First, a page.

By Forrest White
The son of a Methodist preacher, the Rev. Dr. John Peters remembers childhood days when big family news was disseminated at the dinner table.
“One year, Dad announced that my mother was having a baby and we cheered,” he said. “The next year he said, ‘I have some important news.’ One of my sisters asked, ‘Are we having another baby?’ Dad said, ‘No, we are moving.’ My sisters began to weep. We loved where we were living.”
The itinerant nature of life as a Methodist pastor didn’t deter Peters from following in the footsteps of his father, Howard Peters, his grandfather, J. Sydney Peters, and his great-great grandfather, James Lumsden. Together, the four men served 192 years within the Methodist itinerant system.
Peters faced all the challenges of pastors on the move – children changing schools and leaving behind friends; a spouse searching for a new job; the family adjusting to life in a new area; caring for aging parents from afar; etc.
But purely from a pastoral perspective, he loved it.
“I was always amazed at how I seemed to be placed in the right church at the right time,” he said. “God seemed to be very much at work in this system.”
Itinerancy is the deeply rooted United Methodist practice “by which ordained elders, provisional elders, and associate members are appointed by the bishop to fields of labor” and “… shall accept and abide by these appointments.” (The Book of Discipline of The United Methodist Church, ¶ 338)
It is a process of discernment involving district superintendents, pastor/staff parish relations committees and the clergy member, with a goal of matching gifts of the individual with ministry needs of a congregation or charge.
At times it produces matches seemingly made in heaven, other times not.
“Sometimes in spite of a congregation’s prayers and a superintendent’s understanding of a good fit, an appointment just doesn’t work,” Peters said. “In such a case our itinerant system can bring a remedy.”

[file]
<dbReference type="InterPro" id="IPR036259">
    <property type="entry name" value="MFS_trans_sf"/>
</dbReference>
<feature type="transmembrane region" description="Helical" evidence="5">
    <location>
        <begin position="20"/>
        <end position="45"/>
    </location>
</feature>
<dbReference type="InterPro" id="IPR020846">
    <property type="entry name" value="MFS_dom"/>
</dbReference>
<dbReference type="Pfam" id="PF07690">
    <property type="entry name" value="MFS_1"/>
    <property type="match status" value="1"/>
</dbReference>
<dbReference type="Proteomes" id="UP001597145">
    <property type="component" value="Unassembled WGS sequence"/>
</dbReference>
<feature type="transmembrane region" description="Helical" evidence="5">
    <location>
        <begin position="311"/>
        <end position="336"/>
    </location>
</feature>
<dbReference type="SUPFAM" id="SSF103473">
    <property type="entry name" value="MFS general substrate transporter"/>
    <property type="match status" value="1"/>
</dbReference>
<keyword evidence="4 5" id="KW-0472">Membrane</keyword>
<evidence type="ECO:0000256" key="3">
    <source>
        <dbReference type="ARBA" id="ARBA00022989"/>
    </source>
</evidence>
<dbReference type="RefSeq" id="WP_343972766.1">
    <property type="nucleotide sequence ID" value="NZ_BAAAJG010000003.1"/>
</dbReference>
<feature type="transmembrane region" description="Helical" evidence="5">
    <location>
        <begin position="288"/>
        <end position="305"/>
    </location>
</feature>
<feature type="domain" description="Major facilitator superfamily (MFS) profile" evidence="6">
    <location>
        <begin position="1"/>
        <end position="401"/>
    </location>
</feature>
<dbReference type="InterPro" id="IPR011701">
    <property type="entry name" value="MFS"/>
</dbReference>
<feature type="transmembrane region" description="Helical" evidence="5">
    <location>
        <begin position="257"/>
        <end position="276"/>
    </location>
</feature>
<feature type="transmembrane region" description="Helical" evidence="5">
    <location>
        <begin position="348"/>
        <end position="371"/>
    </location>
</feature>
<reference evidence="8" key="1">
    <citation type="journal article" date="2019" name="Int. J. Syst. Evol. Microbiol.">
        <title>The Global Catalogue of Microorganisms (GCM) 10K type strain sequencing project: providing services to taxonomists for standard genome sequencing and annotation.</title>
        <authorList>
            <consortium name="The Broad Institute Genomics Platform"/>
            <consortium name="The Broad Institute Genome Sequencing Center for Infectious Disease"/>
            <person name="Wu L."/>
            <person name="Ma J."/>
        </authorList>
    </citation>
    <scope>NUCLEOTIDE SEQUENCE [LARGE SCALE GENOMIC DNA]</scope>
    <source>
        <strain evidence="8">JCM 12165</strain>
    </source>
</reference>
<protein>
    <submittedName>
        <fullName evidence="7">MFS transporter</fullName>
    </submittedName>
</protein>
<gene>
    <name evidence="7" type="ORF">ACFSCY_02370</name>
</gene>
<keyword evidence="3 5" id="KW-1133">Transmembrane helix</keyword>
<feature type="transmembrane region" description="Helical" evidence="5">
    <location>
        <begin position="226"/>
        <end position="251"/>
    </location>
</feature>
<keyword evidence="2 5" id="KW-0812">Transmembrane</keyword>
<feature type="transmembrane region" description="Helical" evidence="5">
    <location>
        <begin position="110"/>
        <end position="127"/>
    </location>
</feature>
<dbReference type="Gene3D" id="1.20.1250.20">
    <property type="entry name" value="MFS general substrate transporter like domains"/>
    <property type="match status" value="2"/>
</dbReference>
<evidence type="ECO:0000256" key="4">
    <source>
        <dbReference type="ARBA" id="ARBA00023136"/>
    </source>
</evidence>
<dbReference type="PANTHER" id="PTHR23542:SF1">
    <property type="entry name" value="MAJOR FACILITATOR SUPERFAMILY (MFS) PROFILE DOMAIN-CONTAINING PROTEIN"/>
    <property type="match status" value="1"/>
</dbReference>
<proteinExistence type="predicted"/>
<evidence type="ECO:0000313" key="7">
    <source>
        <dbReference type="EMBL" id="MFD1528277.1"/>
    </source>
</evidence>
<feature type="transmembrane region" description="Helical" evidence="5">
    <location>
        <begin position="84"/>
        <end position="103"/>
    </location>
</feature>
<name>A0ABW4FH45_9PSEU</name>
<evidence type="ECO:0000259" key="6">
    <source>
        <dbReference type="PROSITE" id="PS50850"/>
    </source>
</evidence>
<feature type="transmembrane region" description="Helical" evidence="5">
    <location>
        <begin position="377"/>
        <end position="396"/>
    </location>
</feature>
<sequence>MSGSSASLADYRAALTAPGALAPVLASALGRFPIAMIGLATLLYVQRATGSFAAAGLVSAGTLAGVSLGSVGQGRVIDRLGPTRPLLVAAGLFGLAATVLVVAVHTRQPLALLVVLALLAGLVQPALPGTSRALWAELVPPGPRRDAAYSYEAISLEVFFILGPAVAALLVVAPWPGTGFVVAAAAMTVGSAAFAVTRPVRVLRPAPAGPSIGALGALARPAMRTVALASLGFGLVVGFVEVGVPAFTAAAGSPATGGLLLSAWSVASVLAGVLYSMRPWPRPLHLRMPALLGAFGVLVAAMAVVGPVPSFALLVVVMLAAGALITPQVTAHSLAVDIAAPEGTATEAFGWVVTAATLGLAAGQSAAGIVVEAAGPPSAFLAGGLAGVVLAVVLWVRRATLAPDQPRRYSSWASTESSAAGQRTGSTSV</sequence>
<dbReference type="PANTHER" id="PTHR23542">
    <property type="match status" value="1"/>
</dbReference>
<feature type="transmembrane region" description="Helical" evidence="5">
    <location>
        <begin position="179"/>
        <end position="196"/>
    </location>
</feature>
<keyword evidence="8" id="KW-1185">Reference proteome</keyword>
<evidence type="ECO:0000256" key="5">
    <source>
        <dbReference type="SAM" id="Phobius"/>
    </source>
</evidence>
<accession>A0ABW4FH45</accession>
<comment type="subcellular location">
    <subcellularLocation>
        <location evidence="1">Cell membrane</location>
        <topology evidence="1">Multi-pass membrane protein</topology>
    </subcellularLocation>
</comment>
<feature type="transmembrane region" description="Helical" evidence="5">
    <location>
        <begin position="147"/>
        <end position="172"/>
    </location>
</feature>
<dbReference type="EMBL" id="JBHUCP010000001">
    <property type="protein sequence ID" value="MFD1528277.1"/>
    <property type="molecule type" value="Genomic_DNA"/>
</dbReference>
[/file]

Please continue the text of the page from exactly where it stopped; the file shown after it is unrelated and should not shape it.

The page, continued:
Methodist founder John Wesley, himself an itinerant preacher, wrote in 1756, “We found by long and consistent experience that a frequent exchange of preachers is best. This preacher has one talent, that another; no one whom I ever yet knew has all the talents which are needful for beginning, continuing, and perfecting the work of grace in a whole congregation.”
Itinerancy allows for equality of opportunity for all elders and associate members regardless of race, gender, socioeconomic reality, life experience or family composition, said the Rev. Lindsey M. Baynham, conference director for the Center for Clergy Excellence.
Yet she knows, from personal experience, the itinerant life of Methodist clergy often isn’t easy.
“My last Sunday at my first appointment I bawled during my pastoral remarks,” Baynham said. “The pastor and the congregation, for a specific season that can never be repeated or replicated, share unique and special moments as well as the challenging ones.”
The Rev. Daniel Wray’s first appointment out of Duke Seminary was the Wesley Campbell Charge in rural Altavista, Va., where he served from 2012-2015.
“I learned from my parishioners just as much or maybe more than they learned from me,” Wray said.